In 2012, Jon Karl made some positive headlines for a change, as iovation assisted Kirkland, Washington police in busting an online theft ring that had victimized more than 15 people to the tune of tens of thousands of dollars in fraudulent charges. This feat was accomplished with the help of the company's Reputation Manager 360 prevention software.

The case first started in 2011, when Detective Adam Haas of the Kirkland Police Department Investigation Division received a report of $5,000 in fraudulent charges being made on a credit card at a series of department and electronics stores. The credit issuer was contacted, and they used the ReputationManager360 software to follow a trail to a specific computer.

The iovation software then managed to tie the same computer to another victim of fraud. Soon, more than a dozen additional victims were also discovered. Thanks to a combination of offline police work and surveillance videos, authorities soon pinpointed a primary suspect. Working out of various hotel rooms, this individual was stealing residential mail and using it to apply for online credit cards and create fake ID cards.

According to Haas,

"This is a unique case, because it wasn't exclusively an online or offline crime. Offline clues helped, but the online digital bread crumbs sniffed out by iovation were critical in tying everything together, leading to a much bigger crime ring than we originally suspected."

Initially viewed as a state case with a lone victim, the investigation eventually resulted in a nine-count federal indictment. Thanks to charges such as aggravated identity theft and bank fraud, the primary suspect was arrested with the chilling prospect of several years in prison.

Thanks to this positive publicity, the normally media shy Jon Karl issued a statement touting his company's software. According to him,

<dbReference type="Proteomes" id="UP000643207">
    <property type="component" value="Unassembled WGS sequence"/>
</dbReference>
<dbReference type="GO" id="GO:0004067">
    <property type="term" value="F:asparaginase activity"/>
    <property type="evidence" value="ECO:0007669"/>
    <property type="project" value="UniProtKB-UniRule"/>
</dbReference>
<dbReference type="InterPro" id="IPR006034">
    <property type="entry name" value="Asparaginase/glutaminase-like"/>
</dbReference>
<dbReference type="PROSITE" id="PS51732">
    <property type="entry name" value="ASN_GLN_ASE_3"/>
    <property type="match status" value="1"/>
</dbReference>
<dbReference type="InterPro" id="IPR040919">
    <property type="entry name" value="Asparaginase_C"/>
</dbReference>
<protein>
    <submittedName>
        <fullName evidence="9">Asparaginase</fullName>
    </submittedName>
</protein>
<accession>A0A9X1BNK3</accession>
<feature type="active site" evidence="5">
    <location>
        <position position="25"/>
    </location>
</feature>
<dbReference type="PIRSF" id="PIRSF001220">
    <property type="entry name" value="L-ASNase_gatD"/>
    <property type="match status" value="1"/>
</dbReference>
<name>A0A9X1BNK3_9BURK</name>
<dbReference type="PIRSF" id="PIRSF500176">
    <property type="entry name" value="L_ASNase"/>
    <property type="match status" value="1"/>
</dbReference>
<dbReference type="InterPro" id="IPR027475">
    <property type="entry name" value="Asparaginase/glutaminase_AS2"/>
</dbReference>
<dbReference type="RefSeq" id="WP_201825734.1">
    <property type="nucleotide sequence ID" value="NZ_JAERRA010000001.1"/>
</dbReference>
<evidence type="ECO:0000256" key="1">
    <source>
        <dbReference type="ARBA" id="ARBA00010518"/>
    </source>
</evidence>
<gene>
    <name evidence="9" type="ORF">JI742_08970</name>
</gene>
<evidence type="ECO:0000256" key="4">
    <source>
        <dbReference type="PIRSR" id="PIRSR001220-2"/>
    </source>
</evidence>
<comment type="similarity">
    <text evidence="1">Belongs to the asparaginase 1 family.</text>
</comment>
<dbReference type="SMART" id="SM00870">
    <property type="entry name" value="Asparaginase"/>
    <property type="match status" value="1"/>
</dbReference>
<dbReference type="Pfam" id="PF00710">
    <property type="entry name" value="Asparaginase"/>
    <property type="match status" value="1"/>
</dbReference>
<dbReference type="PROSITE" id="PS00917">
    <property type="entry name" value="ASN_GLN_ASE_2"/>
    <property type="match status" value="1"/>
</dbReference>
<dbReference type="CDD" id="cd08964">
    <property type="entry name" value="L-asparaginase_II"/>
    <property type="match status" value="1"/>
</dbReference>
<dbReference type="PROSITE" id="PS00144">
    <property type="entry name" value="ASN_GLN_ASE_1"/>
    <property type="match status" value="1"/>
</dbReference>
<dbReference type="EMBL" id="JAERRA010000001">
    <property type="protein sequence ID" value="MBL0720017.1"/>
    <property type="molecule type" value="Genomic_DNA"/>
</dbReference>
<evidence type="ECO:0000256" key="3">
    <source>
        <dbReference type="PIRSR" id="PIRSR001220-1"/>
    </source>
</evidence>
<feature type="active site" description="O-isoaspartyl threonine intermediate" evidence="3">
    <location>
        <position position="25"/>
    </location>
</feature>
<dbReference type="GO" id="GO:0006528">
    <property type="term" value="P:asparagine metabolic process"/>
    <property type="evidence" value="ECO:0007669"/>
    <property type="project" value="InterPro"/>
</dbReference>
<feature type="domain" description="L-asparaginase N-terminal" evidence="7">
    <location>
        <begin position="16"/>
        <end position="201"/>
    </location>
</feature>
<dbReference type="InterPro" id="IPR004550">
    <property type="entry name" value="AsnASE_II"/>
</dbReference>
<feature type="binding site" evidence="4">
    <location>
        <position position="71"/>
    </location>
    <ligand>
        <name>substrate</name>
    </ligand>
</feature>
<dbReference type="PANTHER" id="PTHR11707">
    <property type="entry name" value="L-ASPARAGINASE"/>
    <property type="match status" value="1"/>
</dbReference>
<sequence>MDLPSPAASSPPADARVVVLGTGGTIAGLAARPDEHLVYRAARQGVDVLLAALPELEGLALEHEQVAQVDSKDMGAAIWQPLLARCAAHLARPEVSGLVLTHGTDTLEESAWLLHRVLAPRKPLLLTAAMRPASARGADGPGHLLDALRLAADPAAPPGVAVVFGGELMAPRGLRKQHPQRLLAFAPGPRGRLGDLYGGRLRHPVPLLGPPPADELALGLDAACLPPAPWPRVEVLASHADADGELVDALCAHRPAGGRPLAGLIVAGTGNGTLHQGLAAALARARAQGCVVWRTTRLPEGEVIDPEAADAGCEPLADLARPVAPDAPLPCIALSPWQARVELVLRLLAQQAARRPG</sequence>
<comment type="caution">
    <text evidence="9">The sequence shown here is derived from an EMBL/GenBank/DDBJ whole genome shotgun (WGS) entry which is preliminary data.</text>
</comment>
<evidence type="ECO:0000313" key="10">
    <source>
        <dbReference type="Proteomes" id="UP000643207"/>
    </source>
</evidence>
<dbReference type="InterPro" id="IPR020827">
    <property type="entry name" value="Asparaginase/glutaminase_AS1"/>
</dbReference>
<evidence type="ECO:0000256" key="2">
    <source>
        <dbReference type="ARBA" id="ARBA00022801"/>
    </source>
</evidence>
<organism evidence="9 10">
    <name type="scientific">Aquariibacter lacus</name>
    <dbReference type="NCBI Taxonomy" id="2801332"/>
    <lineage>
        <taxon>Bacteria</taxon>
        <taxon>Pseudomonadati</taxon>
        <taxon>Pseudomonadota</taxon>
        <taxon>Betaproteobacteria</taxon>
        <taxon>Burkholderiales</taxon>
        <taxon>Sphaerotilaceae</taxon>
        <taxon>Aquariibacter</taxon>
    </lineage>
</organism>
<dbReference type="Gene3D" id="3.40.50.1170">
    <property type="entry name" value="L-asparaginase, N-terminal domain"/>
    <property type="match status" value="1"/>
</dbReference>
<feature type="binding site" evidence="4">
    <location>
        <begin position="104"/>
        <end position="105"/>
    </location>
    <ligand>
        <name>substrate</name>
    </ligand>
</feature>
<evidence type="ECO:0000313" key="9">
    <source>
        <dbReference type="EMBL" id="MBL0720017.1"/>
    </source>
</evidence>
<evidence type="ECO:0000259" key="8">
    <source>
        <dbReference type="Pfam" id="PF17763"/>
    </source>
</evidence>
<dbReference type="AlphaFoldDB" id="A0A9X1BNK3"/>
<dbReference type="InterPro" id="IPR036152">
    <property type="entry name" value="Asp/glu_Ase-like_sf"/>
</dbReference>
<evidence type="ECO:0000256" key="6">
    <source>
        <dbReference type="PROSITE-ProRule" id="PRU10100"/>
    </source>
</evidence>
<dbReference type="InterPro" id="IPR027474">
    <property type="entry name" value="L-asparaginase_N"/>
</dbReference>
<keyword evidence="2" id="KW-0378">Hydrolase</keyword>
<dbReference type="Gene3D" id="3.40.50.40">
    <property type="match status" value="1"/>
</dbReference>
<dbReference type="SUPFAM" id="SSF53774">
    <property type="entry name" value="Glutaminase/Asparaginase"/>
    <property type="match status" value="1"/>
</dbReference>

"ReputationManager360 was developed specifically to bust fraud rings like this. This private-public partnership is an example of how sharing data through iovation helps limit losses for both businesses and consumers."

Later that year, Karl, Detective Haas, and identity theft expert Robert Siciliano delivered a presentation on the case at the Merchant Risk Council's 10th Annual e-Commerce Payments & Risk Conference in Las Vegas. While this seminar didn't shake the foundations of the gambling world, it did provide Karl and iovation with some welcome positive press.

Post UB Endeavors

While the Ultimate Bet scandal tarnished the reputations of all involved, Jon Karl has continued to work in the gaming and tech industry. In this section, let's look at an overview at what he's been up to in the time since the UB incident rocked the virtual gambling world.

  • Continues to work at iovation. In addition to being the co-founder of the company, he serves as the Vice President of Corporate Development. He also sits on the company's board alongside Greg Pierson, Molly O'Hearn, E. Nicholaus Efstratis, and Harry DiSimone.
  • Frequently gives speeches at industry trade shows on topics ranging from emerging anti-fraud technologies to online fraud management.
  • Serves on the Board of Directors for the Merchant Risk Council.
  • Serves on the Board of Directors for SplashCast, a Portland-based media syndication start-up.
  • Has invested in a number of tech start-ups, including RNA Networks, Environmentally Neutral Design, Values of N, BugleMe, Platial, and Expert Insight.
  • Karl and iovation broke into the Las Vegas market in 2016 when the company received a Class 2 gaming license from the Nevada Gaming Commission. The company had been unsuccessful in their bid to secure a license in 2015, but their tireless efforts and an expenditure of $500,000 finally paid off.

Conclusion

While Jon Karl isn't viewed as the biggest villain ever to emerge from the world of online gambling, his name is often mentioned alongside some of the industry's more notorious figures. Despite these scandals, the Portland resident and entrepreneur continues to go about his business, accumulate money, and try to make people forget about his past. Given the successes mentioned in the previous section, I'd say that he's done an admirable job.